In summary, we provide the prior direct evidence that ZNF281-mediated CRC growth and metastasis can be rescued by GSK-3β and β-TrCP2 overexpression. Mechanistically, GSK-3β-mediated phosphorylation of ZNF281 recruited E3 ligase β-TrCP2 which directly ubiquitinated ZNF281 and induced its degradation in CRC. In turn, ZNF281 also transcriptionally repressed the expression of β-TrCP2, thus forming a negative feedback loop (Figure 8D). Our findings suggest that GSK-3β/β-TrCP2/ZNF281 loop can serve as a potential therapeutic target for CRC patients.

MATERIALS AND METHODS

Cells, antibodies, constructs, and reagents

Human 293 T cells and colon cancer cell lines: HCT116, SW620 and SW480 cells were purchased from the American Type Culture Collection (Manassas, VA, USA) and maintained in DMEM (Gibco, Grand Land, NY, USA) supplemented with 10% fetal bovine serum and 1% penicillin/streptomycin 100 μg/ml streptomycin. GSK-3β, β-TrCP2, and β-TrCP1 knockout MEFs were prepared as described previously. Cells were grown at 37°C in a 5% CO2 atmosphere within a humidified incubator. The following antibodies were used: an anti-phospho-Ser antibody (Invitrogen, Carlsbad, CA, USA), anti-GSK-3β (BD Transduction Labs, Chestnut Hill, MA, USA), phospho-Ser9-GSK-3β (Cell Signaling Technology), GSK-3α (Stressgen Biotechnologies), ubiquitin, β-tubulin, and β-TrCP1, β-TrCP2 (Zymed, CA, USA). HA tag, Myc tag and Flag tag antibody were obtained from Sigma (St. Louis, MO, USA). Anti-K48-polyubiquitin antibody (Apu2.07) and anti-K63-linked polyubiquitin antibody (Apu3.A8) were a kind gift from Bing Wang (Rutgers University). PCGN-GSK-3β, pGEX-GSK-3β, and GSK-3β-S9A, pMT2-GSK-3α, β-TrCP1, β-TrCP2, and the F-box-domain-deleted mutant β-TrCP1/ΔF box were purchased from Addgene. All other mutants were generated with the QuickChange multisite-directed mutagenesis kit (Stratagene) according to the manufacturer's protocol, and verified by automated sequencing. GSK inhibitor, Cycloheximide (CHX) and MG132 were from Millipore and Sigma respectively.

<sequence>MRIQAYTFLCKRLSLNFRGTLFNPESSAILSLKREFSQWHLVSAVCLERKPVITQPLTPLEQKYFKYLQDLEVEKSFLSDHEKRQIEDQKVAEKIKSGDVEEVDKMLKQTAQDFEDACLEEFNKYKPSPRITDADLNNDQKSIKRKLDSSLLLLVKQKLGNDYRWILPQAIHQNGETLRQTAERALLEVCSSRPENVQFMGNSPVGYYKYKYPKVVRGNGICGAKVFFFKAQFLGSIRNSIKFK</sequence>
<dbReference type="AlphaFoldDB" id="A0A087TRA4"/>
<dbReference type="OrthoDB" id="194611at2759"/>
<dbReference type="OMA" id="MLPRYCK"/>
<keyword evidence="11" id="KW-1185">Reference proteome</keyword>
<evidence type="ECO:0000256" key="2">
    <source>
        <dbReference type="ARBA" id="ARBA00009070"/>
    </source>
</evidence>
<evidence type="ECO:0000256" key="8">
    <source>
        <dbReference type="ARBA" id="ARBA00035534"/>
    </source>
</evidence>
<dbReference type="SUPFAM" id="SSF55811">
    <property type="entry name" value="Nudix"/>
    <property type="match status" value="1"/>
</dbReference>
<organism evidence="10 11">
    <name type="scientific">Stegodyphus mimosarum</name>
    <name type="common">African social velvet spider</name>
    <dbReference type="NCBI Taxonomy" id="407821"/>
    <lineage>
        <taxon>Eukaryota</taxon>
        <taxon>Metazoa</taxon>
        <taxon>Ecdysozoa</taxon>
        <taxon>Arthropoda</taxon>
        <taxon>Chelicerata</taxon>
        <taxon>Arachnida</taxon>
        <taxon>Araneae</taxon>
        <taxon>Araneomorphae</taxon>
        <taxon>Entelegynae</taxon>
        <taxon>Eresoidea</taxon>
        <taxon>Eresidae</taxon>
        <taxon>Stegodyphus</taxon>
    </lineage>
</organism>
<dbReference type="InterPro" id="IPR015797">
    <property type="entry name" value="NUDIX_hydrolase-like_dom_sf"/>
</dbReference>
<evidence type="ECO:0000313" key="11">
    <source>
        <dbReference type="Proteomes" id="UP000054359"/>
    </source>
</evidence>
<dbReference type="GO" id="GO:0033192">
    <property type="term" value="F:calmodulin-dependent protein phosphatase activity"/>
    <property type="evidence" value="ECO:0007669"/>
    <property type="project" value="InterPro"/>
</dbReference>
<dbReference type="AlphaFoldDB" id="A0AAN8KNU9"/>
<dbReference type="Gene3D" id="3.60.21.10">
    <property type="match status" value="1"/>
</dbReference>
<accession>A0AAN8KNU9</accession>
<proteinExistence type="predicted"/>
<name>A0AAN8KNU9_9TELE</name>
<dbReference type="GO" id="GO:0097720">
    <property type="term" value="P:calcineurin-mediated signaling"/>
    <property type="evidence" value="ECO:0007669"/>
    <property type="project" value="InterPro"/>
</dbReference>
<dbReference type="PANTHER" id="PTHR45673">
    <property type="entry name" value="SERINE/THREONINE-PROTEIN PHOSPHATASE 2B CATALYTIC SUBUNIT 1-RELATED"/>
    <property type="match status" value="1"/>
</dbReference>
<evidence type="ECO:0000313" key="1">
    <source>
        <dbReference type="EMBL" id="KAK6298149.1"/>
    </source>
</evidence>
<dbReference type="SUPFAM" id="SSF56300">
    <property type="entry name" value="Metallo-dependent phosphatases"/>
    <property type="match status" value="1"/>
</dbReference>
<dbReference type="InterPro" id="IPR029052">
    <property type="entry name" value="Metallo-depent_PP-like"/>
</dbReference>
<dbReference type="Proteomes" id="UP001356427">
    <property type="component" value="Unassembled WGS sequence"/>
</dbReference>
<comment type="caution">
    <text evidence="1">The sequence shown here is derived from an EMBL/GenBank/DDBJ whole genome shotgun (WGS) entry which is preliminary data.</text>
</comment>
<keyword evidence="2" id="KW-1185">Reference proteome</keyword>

SiRNA, shRNA and transfection

β-TrCP2-small interfering RNA (siRNA) (5′-GAGCUCUUGGUGGAUCAUCTT-3′), control siRNA duplex (Dharmacon, CO), and GSK-3α and GSK-3β siRNA expression plasmids (Upstate Biotechnology) were transfected with Lipofectamine 2000 (Invitrogen, CA) or electroporation using Nucleofector 1 (Amaxa Biosystems, MD). The shRNA lentiviral plasmids (pLKO.1-puro) against human β-TrCP were purchased from Sigma. The sequences targeting β-TrCP1 are 5′-CCGGGCACATAAACTCGTATCTTAACTCGAGTTAAGATACGAGTTTATGTGCTTTTT-3′ and 5′-CCGGGCGTTGTATTCGATTTGATAACTCGAGTTATCAAATCGAATACAACGCTTTTT-3′; the sequences targeting β-TrCP2 are 5′-CCGGAGAAGACTTGGCCTCTAATTTCTCGAGAAATTAGAGGCCAAGTCTTCTTTTTTG-3′ and 5′-CCGGTATCAGTGGCCTACGAGATAACTCGAGTTATCTCGTAGGCCACTGATATTTTTG-3′. HEK 293T cells were transfected with indicated lentiviral vector. 24 hours later, puromycin (1g/ml) was added to the cells to select puromycin-resistant clones.

In vitro kinase assay

In the presence of 50 mM ATP, GST-GSK-3β (Bio-Rad) was mixed with GST-ZNF281 proteins in 20 μl of kinase assay buffer with or without 5 μCi [γ-32P]ATP for 30 min at 30°C. Reaction products were subjected to western blot, analyzed with indicated antibody, or visualized by autoradiography.

In vivo ubiquitination assays

293T cells were transfected with HA-ubiquitin, β-TrCP1/2 or F-box-deleted β-TrCP1/2, and other indicated plasmids, and then treated with MG132 (10 μM) for 10 h. ZNF281 was immunoprecipitated and then blotted with anti-HA-ubiquitin.

Western blotting

Western blot analysis was performed as previously described [25].

Co-immunoprecipitation

Based on the manufacturer's instructions, cells were transfected with plasmids with Lipofectamine 2000 (Invitrogen). After 48 h, cells were collected by washing with cold phosphate-buffered saline, and then lysed with immunoprecipitation (IP) buffer (20 mM HEPES [pH 7.6], 0.5% Triton X-100, 150 mM NaCl, protease inhibitor cocktail tablets, 12.5 mM β-glycerophosphate, 10 mM NaF, 1 mM Na3VO4 1.5 mM MgCl2, 2 mM EGTA, 1 mM phenylmethylsulfonyl fluoride [PMSF]). The samples were incubated and then centrifuged at 13,200 rpm for 10 min. The supernatants were incubated with protein A-Sepharose beads and 1 μg the indicated antibody. The precipitates were loaded and subjected to Western blotting with the indicated antibodies.

Chromatin immunoprecipitation

We used Chromatin immunoprecipitation (ChIP) by SimpleChIP Plus Enzymatic Chromatin IP Kit (Cell Signaling Technology). In brief, cells were treated with 1% formaldehyde to crosslink proteins to DNA for 10 min at room temperature. Then glycine was added to quench. Crosslinked chromatins were digested and 1 μg of antibody per IP was used to immunoprecipitate the crosslinked DNA. The DNA after being reverse crosslinked was purified and eluted into 50 μl of elution buffer. QRT-PCR was used to measure the amount of immunoprecipitated DNA residing in the β-TrCP2 promoter region with primers targeting β-TrCP2 promoter. The primers were as follows: forward 5′-ggtgacttcctatcctcaat-3′ and reverse 5′-cggcctcgatctatggcacg-3′ (site1) and forward 5′-cgacctgcgggaatcgttct-3′ and reverse 5′-gaaggcgagggggagaagga-3′ (site2).

Transwell migration assays